- Response to : The Ecstasy of Influence: A plagiarism/Embrace the Remix
Let me make it clear, I support derivative works. I am fanartist, as well as a freelance design of so-called original designs and works. The copyright laws are hot fucking mess, if I can be frank. It seems to protect those who can afford it, but the poor people eking out an existence off those few properties get crushed when they try to let people know, “Hey, I made that!”
I was told in undergrad there’s no such thing as an original idea. You take an idea but you it yours. The Hero’s journey is popular one, or in video games the concept of a shooter, or RPG. Many elements of Role Play games are derivative from Dungeons and Dragons, who in turn, was inspired by the works of fantasy novels by J. R. R. Tolkien, which if you play any RPG game you can clearly Tolkien behind every dwarf, every elf, and if you want to get even deeper, the writers of the Dragon Age series confessed George R. R. Martin’s Game of Thrones series was huge influence upon Thedas. But still, Thedas has its own colorful cast of characters and races that stand on their own. Once could say fanfiction follows a similar vein, concepts taken from other properties and made into their own. I mean, 50 Shades of Grey, trash as it was, started off as a Twilight fanfiction. Cassandra Clare’s City of Bones series was just a Harry Potter fanfiction. The names have changed and some plot details, but at its core the fact remains they started as derivative works of another’s creation but made into their own.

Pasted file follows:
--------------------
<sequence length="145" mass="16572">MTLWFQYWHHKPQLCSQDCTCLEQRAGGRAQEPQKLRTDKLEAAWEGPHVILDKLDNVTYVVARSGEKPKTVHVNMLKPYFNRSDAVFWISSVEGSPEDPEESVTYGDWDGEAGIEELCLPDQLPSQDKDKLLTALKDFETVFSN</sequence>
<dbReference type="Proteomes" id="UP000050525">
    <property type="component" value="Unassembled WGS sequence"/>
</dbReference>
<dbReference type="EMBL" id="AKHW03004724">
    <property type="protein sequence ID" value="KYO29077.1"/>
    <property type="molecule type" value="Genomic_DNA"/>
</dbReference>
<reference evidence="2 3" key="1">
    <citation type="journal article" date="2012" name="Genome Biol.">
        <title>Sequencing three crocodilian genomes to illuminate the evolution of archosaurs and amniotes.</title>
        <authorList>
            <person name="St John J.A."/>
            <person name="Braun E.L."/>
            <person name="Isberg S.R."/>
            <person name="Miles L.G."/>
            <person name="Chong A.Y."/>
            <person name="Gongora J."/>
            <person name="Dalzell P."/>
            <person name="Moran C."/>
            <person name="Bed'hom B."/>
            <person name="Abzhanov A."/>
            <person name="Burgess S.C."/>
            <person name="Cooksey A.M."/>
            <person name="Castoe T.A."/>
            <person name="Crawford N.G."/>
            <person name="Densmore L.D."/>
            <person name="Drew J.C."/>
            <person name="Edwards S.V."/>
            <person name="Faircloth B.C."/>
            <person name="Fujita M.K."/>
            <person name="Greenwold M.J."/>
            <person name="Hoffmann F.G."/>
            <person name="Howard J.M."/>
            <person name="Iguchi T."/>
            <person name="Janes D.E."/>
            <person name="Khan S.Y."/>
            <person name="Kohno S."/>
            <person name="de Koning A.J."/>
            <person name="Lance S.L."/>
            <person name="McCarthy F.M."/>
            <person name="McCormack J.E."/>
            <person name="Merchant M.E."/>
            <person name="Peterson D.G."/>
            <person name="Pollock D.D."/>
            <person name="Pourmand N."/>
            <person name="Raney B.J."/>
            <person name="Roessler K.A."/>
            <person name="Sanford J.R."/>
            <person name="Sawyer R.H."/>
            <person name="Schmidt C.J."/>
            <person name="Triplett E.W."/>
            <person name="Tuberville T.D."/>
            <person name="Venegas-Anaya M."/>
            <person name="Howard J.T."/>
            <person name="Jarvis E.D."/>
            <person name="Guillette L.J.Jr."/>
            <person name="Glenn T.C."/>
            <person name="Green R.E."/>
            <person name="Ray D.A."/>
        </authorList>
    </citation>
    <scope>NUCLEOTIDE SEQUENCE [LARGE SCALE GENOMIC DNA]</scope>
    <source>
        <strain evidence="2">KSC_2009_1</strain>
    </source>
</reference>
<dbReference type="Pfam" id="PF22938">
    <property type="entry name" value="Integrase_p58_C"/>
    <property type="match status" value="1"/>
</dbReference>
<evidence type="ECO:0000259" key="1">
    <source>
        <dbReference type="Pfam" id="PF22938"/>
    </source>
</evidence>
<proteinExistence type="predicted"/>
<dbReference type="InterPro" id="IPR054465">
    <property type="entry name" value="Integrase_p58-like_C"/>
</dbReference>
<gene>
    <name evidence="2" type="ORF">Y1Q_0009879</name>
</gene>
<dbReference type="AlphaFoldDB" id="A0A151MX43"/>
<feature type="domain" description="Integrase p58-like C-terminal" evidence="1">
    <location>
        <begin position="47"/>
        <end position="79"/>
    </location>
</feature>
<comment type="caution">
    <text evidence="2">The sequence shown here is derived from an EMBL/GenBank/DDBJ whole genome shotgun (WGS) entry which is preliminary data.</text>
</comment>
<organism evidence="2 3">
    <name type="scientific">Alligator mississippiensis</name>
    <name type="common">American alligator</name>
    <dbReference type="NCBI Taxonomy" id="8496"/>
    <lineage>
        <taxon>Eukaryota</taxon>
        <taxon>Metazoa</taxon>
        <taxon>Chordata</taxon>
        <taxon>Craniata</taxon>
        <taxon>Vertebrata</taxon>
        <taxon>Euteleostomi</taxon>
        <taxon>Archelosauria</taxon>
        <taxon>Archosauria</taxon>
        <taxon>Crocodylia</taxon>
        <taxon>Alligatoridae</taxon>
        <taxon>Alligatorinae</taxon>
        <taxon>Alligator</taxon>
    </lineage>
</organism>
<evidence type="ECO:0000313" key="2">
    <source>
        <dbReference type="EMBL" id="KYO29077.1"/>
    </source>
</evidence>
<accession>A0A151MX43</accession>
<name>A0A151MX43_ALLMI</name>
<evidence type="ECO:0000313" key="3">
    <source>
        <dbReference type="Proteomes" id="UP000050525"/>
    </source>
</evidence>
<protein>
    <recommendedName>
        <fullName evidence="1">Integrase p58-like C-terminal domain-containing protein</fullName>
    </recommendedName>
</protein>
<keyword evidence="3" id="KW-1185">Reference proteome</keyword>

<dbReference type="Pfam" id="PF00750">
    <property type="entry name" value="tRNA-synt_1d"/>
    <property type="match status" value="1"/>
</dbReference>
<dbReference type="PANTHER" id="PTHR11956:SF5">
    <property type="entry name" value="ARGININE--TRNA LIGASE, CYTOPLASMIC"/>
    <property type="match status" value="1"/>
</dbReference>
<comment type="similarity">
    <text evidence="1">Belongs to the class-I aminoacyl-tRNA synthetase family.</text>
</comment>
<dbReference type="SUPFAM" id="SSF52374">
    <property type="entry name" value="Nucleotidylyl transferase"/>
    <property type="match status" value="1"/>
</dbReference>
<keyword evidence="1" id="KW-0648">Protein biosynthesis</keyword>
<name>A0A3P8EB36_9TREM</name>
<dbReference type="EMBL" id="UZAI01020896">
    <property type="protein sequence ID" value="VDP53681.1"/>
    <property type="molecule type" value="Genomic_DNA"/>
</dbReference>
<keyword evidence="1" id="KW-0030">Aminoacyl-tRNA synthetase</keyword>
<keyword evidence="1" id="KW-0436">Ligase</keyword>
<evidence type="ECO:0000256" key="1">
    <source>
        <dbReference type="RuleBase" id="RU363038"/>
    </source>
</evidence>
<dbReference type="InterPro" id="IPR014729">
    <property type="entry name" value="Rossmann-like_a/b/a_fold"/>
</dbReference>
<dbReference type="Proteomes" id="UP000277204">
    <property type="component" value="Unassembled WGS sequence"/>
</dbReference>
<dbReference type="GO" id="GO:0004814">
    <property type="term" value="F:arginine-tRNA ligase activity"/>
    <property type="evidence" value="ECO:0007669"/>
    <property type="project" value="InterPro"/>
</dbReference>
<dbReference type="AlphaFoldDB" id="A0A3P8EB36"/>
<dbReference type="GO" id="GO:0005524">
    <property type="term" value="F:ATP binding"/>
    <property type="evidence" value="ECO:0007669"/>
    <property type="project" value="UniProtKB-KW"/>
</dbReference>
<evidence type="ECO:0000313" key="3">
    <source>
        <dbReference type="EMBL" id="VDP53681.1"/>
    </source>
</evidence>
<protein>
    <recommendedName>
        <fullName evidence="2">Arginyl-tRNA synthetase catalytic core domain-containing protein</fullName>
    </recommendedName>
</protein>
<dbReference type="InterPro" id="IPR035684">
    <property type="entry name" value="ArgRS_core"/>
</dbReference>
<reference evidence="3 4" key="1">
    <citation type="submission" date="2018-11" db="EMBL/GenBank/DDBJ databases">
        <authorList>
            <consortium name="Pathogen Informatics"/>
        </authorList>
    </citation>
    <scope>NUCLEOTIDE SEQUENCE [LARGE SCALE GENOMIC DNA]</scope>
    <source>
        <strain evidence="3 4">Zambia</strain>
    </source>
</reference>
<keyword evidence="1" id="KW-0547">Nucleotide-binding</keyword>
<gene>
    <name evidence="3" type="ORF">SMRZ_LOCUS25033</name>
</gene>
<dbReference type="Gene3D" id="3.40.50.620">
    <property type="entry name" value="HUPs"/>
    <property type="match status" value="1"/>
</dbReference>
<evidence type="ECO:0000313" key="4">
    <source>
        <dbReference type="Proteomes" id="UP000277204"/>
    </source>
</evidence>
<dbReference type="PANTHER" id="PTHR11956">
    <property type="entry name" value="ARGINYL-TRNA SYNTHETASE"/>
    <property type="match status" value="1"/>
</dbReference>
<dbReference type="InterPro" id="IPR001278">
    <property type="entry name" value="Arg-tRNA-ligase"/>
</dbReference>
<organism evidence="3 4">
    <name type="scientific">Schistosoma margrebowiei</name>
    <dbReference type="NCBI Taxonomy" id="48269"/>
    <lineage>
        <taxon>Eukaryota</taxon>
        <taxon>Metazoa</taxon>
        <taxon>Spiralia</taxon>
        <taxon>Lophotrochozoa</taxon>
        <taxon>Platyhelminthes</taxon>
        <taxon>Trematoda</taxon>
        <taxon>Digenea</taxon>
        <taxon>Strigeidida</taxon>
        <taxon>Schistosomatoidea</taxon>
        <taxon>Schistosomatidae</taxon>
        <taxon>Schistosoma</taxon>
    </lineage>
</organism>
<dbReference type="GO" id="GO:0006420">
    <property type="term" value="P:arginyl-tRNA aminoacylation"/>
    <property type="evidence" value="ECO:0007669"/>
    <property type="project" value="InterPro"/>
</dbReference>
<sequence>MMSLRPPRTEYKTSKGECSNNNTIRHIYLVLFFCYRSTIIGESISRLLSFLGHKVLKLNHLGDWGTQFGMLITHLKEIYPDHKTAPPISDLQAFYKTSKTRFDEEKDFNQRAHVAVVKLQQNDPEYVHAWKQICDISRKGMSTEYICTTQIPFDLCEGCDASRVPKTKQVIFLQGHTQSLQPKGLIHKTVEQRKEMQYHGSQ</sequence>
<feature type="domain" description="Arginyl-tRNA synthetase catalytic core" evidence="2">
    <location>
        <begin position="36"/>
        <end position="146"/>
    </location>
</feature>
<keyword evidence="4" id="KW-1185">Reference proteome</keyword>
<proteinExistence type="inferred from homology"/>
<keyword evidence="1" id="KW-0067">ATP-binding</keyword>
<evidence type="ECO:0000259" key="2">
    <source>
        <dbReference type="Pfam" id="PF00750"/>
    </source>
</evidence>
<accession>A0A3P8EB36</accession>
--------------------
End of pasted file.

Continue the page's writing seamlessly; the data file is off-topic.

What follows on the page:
But I will come back to that later.